Conspiracies Or Institutions: 9-11 and Beyond

(1) What Is a conspiracy and a conspiracy theory?

The most common definition of a conspiracy is two or more people secretly planning a criminal act. Examples of related conspiracy theories include belief that JFK was assassinated by rogue CIA elements attempting to ward off unwanted liberalism; that negotiations between the United States government and Iran to release American hostages in Carter’s last year failed because Reagan aides secretly struck a deal with Iran to hold the hostages until after the election; or, more recently, that 9-11 was a plot by a rogue CIA/Mossad team cunningly engineering rightward alignments in the United States or Israel.

A broader definition of conspiracy includes legal acts that are, however, sufficiently misleading. For example, even if the U.S. president and his top aides could legally perpetrate the secret 9-11 attacks, doing so would still be a conspiracy. Legal assassination disguised as an accident or secretly pinned on someone else might also fit the second, broader definition because it’s not just secret, but actively deceptive. But no definition of conspiracy, however broad, includes everything secret.

People often secretly get together and use their power to achieve some result. But if this is always a conspiracy, then virtually everything that happens is a conspiracy. When General Motors executives get together and decide what kind of Chevy to produce next year, it would be a conspiracy. Every business decision, every editorial decision, even a university academic department getting together in a closed session to make a personnel decision, would be a conspiracy. Conspiracy would be ubiquitous and therefore vacuous. Even in the broadest definition, there must be some significant deviation from normal operations. Thus, no one would call all the secret acts of national security agencies conspiracies. Spying is sufficiently normal and expected that no one calls it a conspiracy.

Most business decisions and government policy decisions are made in secret but are only deemed a conspiracy when they transcend "normal" behavior, either by working against the norms of surrounding institutions, in the narrow definition, or by manipulating and actively imposing wrong perceptions, in the broader definition. No matter what definition we use, we don’t talk of a conspiracy to win an election when the suspect activity includes only candidates and their handlers working privately to develop effective strategy. Seeking to win an election, even secretly, is operating "normally" within the bounds of surrounding institutions. We do talk about a conspiracy, however, if the electoral behavior includes stealing the other party’s plans, spiking their Whiskey Sours with LSD, having a campaign worker falsely claim he or she was beaten up by the opposing camp, or other exceptional activity transcending electoral institutions or actively misleading and manipulating events.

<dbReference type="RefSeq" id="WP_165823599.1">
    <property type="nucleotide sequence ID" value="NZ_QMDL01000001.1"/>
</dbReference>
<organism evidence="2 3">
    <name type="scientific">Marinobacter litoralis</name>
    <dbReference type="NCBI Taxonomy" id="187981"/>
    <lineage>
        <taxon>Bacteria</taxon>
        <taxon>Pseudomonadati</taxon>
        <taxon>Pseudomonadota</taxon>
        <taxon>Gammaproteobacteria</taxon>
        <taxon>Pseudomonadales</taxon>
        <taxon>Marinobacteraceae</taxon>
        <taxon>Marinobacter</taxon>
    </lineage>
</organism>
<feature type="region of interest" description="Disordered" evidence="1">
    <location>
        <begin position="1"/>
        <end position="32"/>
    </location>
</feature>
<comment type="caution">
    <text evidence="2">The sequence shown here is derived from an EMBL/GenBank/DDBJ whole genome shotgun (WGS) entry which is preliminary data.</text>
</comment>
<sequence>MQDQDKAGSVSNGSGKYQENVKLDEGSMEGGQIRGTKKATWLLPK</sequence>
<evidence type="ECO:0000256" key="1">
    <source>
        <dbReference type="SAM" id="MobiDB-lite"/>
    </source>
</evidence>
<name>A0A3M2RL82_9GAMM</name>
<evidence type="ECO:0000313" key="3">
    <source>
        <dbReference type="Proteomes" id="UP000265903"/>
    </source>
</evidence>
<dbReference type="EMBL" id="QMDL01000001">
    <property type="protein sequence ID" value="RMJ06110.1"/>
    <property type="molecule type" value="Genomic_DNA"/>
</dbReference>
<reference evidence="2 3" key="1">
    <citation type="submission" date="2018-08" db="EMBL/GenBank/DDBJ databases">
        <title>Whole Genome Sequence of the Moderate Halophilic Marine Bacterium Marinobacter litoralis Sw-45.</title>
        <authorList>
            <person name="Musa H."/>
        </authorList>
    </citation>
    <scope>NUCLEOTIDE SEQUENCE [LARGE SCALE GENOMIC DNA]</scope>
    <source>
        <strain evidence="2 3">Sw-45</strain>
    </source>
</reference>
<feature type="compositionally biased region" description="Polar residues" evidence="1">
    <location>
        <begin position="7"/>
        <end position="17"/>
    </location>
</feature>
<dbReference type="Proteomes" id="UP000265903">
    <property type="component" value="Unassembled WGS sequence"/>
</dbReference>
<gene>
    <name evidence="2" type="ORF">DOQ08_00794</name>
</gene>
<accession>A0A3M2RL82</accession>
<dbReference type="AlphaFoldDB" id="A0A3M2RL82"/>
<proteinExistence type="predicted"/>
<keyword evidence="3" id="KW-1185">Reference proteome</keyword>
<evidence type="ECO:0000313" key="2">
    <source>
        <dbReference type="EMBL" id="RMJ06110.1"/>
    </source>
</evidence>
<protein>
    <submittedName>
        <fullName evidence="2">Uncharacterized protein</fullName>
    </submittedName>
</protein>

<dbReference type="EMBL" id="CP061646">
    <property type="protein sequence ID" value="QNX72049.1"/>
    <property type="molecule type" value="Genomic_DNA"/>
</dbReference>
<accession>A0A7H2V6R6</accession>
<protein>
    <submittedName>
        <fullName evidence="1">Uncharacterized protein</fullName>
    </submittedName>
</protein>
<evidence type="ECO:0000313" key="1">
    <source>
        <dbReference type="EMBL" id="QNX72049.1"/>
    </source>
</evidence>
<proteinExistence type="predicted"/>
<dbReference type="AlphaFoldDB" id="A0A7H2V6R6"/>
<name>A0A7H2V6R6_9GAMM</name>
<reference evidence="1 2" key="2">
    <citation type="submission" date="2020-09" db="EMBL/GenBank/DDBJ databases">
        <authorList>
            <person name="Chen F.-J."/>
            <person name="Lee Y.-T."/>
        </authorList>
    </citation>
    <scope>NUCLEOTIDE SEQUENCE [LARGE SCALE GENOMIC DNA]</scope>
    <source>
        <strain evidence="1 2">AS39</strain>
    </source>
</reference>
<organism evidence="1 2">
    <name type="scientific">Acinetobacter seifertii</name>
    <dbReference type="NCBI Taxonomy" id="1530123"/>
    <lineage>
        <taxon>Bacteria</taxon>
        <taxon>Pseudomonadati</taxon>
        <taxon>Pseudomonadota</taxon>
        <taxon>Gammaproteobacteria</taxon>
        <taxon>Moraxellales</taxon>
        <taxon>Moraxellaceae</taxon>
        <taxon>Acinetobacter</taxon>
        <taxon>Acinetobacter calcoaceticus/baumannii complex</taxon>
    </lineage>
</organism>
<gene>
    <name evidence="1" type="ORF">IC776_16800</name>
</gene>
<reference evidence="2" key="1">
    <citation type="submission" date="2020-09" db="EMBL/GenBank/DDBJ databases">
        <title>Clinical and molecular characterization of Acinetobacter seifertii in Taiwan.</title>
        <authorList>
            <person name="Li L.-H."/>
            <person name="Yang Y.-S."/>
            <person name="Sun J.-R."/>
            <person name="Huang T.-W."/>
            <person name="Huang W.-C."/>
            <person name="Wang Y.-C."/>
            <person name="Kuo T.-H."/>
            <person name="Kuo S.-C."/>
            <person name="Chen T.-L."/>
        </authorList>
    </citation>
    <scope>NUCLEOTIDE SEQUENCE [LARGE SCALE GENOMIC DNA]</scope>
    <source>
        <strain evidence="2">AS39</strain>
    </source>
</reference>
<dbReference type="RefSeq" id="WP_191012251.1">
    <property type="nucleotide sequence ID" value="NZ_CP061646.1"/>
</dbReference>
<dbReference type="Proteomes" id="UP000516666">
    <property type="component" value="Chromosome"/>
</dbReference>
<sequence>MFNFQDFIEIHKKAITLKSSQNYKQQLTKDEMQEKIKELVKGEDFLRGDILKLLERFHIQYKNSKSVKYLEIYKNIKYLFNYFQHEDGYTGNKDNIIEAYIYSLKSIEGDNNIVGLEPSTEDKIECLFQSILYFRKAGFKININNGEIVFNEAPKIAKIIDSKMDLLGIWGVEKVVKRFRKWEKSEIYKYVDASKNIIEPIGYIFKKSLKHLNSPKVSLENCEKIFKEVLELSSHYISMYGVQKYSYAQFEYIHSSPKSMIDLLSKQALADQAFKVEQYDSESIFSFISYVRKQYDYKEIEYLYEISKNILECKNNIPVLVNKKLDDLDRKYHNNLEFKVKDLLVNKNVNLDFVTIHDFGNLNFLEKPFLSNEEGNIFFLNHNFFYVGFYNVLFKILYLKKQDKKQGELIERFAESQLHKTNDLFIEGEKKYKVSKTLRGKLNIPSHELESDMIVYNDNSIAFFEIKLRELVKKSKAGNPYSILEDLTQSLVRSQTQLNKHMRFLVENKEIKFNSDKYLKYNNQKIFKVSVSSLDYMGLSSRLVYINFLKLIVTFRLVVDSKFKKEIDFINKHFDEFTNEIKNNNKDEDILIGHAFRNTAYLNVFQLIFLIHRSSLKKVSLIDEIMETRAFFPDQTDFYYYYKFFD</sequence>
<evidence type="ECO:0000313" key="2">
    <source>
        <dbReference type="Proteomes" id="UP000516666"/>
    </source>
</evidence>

(2) What characterizes conspiracy theorizing?

Any particular conspiracy theory may or may not be true. Auto, oil, and tire companies did conspire to undermine the trolley system in California in the 1930s. Israeli agents did secretly attack Western targets in Egypt in 1954 in an attempt to prevent a British withdrawal. The CIA did fake a shipload of North Vietnamese arms to justify U.S. aggression. Conspiracies do happen.

But a conspiracy theorist is not someone who simply accepts the truth of some specific conspiracies. Rather, a conspiracy theorist is someone with a certain general methodological approach and set of priorities.

Conspiracy theorists begin their quest for understanding events by looking for groups acting secretly, either outside usual institutional norms in a rogue fashion, or, at the very least to manipulate public impressions, to cast guilt on other parties, and so on. Conspiracy theorists focus on conspirators’ methods, motives, and effects. Personalities, personal timetables, secret meetings, and conspirators’ joint actions claim priority attention. Institutional relations largely drop from view.

Thus, conspiracy theorists ask "Did Clinton launch missiles at Sudan in 1998 in order to divert attention from his Monica troubles?" rather than seeking a basic understanding of U.S. foreign policy. They ask "Did a group within the CIA kill Kennedy to prevent his withdrawing from Vietnam?" rather than examining the shared Vietnam assumptions and policies of Kennedy and Lyndon Johnson, as an examination of institutions would emphasize.

Because personalities matter so much in conspiracy theories, attention focuses largely on what one individual said to another, whether a phone conversation implicates so and so, the credibility of this or that witness, and who knew what when. Suspicion abounds. For conspiracy theorists, no sooner does something happen, then a conspiracy is suspected. Is there a new disease called AIDS? A biological warfare lab must have created it. Did Clinton aide Vincent Foster appear to commit suicide? Someone must have killed him. Did flights TWA 800 and Airbus 587 crash? There must have been a missile involved.